Hydrail initiatives around the world
“The EU is rather strapped for cash at the moment, but the UK has looked closely at hydrail as a non-diesel way to ‘electrify’ lines without the multimillion pound-per-mile capital cost,” says Thompson.

There are projects underway across Europe, though: “Since 2006, Denmark has been looking at a wind-to-hydrogen commuter rail line from Vemb to Thyborön, while Ferrocarriles de Vía Estrecha (FEVE), the state-owned Spanish railway company, is actively working on a narrow-gauge hydrail train to connect the northern provinces,” he adds.

Hoffrichter emphasises that hydrail vehicles are still very much in the development phase. “I am not aware of any large-scale implementation plan for hydrail vehicles at present and more prototypes for specific railway services are needed.”

According to Thompson, Japan built and successfully tested two hydrail trains, but never put them into revenue service. He believes that the trains could have brought huge transport relief to the country during the rolling brownouts experienced in the wake of the tsunami earlier this year.

In November, China also recognised the potential of hydrogen fuel with the announcement of the superpower’s first hydrail – termed the “new energy fuel cell train”. The train uses hydrogen fuel cells as well as an advanced permanent-magnet synchronous motor and frequency converter, which conserves 10% to 20% of integrated energy. It also has many possible applications leading to economic and environmental benefits in sectors ranging from railways to mining.

Hydrail the green transport solution?This was swiftly followed by a strategic alliance between Bombardier Transport’s German division and the Chinese Ministry of Railways. At the time of the announcement Bombardier’s president and chief operating officer, André Navarri said: “China has a clear vision of the critical role rail must play in sustainable economic development, and is making the strategic investments necessary to ensure that vision is realised.” He added that the country was “selecting state-of-the-art technologies to build the most advanced rail network in the world”.

“We are pleased to have worked closely with the Chinese Ministry of Railways (MoR) and our local partners in the past and look forward to working together in the development of new, game-changing technologies,” Navarri concluded.

The EU, Japan and US are probably at the same stage of setting up hydrogen supply infrastructure, according to Tarun Huria, a PhD student researching land vehicles and transport systems at the University of Pisa in Italy. Like Bombardier, Alsthom, Hitachi, Toshiba, Mitsubishi, Siemens and ABB are all gearing up to manufacture hydrail vehicles in the near future, he said.”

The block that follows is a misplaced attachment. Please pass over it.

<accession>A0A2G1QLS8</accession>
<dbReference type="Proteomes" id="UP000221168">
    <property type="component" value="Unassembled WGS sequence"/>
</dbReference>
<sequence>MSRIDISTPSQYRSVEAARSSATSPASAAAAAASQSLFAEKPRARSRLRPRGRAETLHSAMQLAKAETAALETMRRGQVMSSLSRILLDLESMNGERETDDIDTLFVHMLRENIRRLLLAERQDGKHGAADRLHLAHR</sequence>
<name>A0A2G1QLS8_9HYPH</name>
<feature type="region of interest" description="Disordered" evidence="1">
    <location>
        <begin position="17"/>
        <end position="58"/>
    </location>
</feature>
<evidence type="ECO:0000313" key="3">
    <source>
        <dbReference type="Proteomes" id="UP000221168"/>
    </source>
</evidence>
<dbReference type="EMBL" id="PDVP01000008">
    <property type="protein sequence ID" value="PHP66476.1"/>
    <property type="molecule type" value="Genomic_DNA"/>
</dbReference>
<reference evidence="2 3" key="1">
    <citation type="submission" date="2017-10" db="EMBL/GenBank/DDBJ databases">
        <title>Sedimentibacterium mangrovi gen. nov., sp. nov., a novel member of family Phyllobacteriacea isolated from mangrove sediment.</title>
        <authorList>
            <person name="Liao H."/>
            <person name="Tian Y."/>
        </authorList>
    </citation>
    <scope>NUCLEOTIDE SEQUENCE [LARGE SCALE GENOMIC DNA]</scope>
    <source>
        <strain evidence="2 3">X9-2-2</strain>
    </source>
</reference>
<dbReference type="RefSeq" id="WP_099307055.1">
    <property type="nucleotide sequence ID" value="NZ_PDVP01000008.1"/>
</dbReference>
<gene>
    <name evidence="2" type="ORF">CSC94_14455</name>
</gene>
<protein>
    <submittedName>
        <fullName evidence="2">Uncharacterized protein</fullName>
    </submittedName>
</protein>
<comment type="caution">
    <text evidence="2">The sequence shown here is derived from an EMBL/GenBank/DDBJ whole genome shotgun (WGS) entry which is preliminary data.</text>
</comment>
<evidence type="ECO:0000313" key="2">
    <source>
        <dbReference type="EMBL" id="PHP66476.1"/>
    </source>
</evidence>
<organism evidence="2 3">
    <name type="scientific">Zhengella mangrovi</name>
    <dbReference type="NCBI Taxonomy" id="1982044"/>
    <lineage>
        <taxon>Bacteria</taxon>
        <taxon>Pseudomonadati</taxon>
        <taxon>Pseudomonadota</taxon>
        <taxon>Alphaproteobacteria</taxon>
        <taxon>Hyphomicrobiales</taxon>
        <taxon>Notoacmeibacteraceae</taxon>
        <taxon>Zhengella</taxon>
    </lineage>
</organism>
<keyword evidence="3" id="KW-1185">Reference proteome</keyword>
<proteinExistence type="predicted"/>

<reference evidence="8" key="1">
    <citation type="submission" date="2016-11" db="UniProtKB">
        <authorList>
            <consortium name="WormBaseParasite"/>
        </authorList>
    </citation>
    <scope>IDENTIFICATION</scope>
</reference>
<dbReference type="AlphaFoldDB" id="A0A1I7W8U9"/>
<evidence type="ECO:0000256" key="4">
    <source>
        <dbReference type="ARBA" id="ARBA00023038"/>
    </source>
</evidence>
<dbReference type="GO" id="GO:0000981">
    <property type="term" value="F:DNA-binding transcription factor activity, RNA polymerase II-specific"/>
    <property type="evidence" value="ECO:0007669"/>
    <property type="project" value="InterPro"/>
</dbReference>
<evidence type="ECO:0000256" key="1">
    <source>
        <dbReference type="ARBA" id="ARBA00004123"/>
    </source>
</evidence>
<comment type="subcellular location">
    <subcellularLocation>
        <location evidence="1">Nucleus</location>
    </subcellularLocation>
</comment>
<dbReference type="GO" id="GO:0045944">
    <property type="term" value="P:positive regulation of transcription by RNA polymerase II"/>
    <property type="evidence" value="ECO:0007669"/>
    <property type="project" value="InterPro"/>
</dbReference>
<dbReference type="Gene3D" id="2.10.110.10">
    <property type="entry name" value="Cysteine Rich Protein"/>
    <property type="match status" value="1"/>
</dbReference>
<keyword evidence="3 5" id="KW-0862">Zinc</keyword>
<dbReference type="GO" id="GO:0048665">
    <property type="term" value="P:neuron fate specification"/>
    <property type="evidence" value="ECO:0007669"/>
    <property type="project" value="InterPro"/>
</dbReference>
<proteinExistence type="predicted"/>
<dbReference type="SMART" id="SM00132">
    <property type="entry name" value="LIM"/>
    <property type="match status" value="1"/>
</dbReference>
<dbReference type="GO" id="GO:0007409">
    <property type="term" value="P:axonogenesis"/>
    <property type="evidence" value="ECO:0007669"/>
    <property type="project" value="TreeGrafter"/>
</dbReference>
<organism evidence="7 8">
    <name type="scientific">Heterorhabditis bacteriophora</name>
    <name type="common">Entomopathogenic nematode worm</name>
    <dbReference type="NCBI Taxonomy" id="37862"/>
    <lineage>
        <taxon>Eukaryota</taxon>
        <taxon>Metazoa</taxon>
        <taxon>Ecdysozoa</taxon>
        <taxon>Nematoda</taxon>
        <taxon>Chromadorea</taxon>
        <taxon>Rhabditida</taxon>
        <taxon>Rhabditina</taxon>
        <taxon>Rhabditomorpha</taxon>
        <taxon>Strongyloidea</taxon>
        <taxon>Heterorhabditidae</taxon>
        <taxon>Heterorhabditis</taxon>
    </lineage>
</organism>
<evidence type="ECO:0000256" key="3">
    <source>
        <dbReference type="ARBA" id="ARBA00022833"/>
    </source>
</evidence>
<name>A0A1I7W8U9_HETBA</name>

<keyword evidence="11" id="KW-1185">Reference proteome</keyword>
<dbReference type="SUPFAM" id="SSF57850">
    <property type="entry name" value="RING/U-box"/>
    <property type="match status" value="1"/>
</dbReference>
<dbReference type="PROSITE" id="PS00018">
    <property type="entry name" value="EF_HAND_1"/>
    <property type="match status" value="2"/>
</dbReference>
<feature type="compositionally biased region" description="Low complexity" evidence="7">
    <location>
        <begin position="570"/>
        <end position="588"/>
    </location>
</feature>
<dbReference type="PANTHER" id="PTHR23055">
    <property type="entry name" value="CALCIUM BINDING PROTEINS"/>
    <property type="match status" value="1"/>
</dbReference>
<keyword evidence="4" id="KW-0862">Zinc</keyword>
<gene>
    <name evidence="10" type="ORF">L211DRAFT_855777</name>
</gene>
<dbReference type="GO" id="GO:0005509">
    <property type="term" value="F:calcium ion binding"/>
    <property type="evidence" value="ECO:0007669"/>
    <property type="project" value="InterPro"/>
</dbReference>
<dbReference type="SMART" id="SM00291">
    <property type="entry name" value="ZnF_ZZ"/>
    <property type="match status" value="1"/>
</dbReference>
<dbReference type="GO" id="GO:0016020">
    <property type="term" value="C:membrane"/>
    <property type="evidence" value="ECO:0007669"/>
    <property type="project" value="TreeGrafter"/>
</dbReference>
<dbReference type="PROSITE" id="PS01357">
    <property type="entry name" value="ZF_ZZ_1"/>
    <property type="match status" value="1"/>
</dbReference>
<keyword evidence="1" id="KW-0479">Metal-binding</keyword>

The future of hydrail
According to Huria, “Hydrail technology has been successfully demonstrated through one-off projects in Japan, Canada and the US. Japan is at the forefront of the technology development, followed by America, while the EU also has some demonstration projects in the pipeline.”

However, Huria cautions that there are still prerequisites before hydrail technology can be adopted. “The relevant hydrogen manufacture and distribution infrastructure must be in place and people need to be made aware that it is a safe technology, while it must be shown to be economically viable.”

Miller believes that the effective deployment of hydrogen is key: “With the rapid development of battery technology and the existence of grids to deliver electricity, it is likely that light vehicles will mostly use electricity and there will be little incentive to provide a new, universal fuel distribution grid for hydrogen.”

Because of this, he sees a role for hydrogen fuelling in places where there is heavy-duty usage with limited roaming and where the volume of fuel is unimportant, adding, “Local rail networks are particularly suited – hence the Hydrail concept.

“The transition to hydrail seems imminent, but in the near-term, the railways will probably first adopt hybrid-electric technology and then, as the fuel cell costs reduce, shift to hydrail.”

But hydrail could be just the start, as Miller concludes: “Other applications of hydrogen could follow hydrail – perhaps ships, large trucks and ultimately planes. Of great interest for the latter is the low weight of the fuel, as well as the cooling effect of vaporising liquid hydrogen, which can be applied to reduce drag by cooling the leading edges of wings. But despite this, Hydrail is the obvious place to start.”

• Originally published on www.railway-technology.com